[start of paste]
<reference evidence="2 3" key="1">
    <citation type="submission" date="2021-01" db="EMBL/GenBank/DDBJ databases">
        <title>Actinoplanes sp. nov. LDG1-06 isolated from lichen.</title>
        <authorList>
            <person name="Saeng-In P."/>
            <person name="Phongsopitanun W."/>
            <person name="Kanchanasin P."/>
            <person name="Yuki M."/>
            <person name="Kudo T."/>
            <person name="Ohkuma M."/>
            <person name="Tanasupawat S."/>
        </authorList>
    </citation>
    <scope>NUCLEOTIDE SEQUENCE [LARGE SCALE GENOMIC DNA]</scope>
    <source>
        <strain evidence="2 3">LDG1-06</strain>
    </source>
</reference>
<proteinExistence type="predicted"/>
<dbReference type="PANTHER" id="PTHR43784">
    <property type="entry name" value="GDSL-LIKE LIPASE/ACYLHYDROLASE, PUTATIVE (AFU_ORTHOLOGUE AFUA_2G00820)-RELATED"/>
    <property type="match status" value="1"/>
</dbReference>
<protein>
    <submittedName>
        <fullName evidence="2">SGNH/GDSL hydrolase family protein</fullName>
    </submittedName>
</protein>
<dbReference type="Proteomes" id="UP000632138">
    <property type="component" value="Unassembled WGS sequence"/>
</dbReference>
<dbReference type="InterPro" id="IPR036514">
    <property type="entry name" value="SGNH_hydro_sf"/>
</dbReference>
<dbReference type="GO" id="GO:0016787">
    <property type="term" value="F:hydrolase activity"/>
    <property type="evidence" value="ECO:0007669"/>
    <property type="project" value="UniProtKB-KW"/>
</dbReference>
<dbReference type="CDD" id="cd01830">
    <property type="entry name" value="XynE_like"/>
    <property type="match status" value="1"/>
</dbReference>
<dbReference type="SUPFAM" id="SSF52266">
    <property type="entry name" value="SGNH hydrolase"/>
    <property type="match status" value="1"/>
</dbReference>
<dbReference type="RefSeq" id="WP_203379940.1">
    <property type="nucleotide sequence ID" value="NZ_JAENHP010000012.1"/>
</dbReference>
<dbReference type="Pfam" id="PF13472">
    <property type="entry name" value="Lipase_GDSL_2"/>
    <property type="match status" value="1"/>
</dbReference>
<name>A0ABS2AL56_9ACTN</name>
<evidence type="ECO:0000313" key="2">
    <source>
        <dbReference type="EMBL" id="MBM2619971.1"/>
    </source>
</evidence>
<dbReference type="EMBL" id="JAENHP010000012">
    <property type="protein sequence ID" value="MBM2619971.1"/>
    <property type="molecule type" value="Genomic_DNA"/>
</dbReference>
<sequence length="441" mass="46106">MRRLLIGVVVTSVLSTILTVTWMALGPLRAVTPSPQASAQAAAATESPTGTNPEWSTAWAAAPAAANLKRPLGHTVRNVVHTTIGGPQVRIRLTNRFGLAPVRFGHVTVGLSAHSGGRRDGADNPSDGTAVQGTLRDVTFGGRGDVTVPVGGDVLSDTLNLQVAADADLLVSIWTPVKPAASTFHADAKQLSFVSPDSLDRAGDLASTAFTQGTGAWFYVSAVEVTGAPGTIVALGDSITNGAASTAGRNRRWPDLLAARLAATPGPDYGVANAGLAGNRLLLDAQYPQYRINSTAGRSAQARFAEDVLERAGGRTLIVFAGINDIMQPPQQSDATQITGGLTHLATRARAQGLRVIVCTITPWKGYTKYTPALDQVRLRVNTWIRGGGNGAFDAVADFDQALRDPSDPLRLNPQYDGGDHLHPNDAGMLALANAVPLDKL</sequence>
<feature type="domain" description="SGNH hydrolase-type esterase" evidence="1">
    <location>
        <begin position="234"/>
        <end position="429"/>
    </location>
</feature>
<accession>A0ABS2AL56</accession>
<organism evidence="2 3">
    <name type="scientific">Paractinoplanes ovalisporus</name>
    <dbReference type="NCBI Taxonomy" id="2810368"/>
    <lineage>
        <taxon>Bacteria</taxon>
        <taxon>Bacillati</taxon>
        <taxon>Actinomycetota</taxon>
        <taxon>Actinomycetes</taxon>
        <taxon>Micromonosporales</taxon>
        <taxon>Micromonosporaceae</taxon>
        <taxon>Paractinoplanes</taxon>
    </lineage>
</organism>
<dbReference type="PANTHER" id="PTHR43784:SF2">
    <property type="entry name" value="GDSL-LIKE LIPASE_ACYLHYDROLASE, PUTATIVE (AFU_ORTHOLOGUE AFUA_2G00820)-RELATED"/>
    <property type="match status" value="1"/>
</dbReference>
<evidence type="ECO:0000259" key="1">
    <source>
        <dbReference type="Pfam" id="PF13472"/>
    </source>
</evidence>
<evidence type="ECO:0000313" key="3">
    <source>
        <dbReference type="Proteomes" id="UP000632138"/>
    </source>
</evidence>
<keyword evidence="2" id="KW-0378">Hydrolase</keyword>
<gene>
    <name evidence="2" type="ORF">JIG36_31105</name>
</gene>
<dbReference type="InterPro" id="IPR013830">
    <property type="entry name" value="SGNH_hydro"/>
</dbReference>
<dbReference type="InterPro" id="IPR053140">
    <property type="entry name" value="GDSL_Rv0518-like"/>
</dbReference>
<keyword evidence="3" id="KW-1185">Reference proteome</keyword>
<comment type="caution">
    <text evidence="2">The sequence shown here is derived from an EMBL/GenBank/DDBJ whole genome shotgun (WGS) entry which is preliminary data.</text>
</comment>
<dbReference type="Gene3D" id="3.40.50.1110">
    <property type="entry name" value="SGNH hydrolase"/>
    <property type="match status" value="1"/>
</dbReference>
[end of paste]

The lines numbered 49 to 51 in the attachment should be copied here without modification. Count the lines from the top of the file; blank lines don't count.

    <property type="nucleotide sequence ID" value="NZ_JAENHP010000012.1"/>
</dbReference>
<dbReference type="Pfam" id="PF13472">